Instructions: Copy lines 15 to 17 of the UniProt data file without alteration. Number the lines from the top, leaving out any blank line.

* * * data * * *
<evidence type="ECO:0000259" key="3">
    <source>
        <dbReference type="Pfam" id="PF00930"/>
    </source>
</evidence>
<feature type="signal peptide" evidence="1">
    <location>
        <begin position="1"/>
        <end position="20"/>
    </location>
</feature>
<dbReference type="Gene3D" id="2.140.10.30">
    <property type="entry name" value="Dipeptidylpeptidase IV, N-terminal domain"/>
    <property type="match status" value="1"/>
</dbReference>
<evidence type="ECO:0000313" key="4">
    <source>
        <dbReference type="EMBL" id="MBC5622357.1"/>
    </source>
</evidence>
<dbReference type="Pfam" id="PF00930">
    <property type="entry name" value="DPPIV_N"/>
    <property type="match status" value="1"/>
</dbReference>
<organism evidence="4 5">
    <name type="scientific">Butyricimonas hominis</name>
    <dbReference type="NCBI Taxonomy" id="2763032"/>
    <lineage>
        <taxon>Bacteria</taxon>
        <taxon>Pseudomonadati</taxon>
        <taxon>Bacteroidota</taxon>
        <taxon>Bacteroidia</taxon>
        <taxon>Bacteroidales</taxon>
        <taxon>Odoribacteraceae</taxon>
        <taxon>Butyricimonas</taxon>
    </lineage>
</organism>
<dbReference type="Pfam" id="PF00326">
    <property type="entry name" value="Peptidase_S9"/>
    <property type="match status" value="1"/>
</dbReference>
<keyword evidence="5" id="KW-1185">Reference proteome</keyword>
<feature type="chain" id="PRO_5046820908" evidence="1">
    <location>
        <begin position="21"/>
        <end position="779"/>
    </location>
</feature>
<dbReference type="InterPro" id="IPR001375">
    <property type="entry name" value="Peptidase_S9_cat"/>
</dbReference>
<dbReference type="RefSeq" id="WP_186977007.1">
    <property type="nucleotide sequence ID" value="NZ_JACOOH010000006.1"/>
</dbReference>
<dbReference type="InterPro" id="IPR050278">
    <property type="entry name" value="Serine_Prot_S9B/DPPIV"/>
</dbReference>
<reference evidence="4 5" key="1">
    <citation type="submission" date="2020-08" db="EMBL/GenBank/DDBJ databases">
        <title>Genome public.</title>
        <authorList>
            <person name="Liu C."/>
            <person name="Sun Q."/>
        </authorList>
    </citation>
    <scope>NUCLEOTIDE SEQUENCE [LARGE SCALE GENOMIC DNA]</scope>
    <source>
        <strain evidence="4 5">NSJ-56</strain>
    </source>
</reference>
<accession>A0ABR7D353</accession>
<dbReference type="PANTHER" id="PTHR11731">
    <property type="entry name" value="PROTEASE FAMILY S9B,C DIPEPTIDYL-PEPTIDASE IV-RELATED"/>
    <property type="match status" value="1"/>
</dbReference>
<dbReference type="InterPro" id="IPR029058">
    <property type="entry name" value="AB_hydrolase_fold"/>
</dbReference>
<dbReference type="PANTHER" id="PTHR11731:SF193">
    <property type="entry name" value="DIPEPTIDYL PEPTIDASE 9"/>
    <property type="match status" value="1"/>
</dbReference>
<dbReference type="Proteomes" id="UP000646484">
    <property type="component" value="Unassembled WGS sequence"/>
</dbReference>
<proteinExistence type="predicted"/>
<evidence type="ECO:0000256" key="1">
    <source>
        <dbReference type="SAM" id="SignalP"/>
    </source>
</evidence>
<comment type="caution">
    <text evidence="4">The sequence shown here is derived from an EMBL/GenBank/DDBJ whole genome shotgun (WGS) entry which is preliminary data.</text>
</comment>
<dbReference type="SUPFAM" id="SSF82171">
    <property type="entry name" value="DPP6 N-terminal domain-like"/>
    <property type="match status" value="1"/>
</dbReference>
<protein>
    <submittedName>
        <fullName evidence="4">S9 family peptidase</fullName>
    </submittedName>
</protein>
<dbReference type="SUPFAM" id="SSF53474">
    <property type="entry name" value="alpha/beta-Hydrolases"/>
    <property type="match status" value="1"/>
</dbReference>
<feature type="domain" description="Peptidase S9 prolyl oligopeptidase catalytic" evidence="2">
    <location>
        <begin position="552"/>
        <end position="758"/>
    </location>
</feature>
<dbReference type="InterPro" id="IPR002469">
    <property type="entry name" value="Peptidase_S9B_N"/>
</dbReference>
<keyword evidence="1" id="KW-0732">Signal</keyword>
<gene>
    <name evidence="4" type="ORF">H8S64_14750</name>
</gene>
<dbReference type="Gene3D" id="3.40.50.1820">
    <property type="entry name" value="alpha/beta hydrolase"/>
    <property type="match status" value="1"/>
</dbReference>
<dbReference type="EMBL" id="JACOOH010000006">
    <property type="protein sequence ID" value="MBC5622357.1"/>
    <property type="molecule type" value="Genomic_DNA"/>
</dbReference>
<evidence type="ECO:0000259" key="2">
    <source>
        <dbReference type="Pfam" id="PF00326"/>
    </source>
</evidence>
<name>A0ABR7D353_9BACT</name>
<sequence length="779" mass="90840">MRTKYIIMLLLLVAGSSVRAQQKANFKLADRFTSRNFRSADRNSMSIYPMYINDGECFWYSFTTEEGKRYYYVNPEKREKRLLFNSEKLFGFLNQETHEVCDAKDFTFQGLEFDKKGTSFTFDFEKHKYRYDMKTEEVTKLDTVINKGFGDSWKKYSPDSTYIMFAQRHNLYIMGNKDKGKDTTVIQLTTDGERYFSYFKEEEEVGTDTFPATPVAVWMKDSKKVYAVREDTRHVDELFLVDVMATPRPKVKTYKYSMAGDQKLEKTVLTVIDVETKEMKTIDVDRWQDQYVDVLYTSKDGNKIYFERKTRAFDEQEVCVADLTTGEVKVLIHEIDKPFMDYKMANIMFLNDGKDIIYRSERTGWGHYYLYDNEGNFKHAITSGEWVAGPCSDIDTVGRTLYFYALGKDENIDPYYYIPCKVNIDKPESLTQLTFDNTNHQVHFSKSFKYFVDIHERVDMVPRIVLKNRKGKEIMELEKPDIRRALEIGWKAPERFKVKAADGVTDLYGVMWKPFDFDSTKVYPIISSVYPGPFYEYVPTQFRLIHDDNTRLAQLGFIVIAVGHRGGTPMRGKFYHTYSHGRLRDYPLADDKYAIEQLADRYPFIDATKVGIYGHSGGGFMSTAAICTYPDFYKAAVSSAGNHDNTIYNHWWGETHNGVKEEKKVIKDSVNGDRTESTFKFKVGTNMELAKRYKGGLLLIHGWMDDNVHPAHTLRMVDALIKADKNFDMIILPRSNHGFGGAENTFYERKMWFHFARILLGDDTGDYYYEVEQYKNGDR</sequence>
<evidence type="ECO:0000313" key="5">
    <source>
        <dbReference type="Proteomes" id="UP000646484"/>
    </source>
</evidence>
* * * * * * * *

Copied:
</dbReference>
<evidence type="ECO:0000313" key="4">
    <source>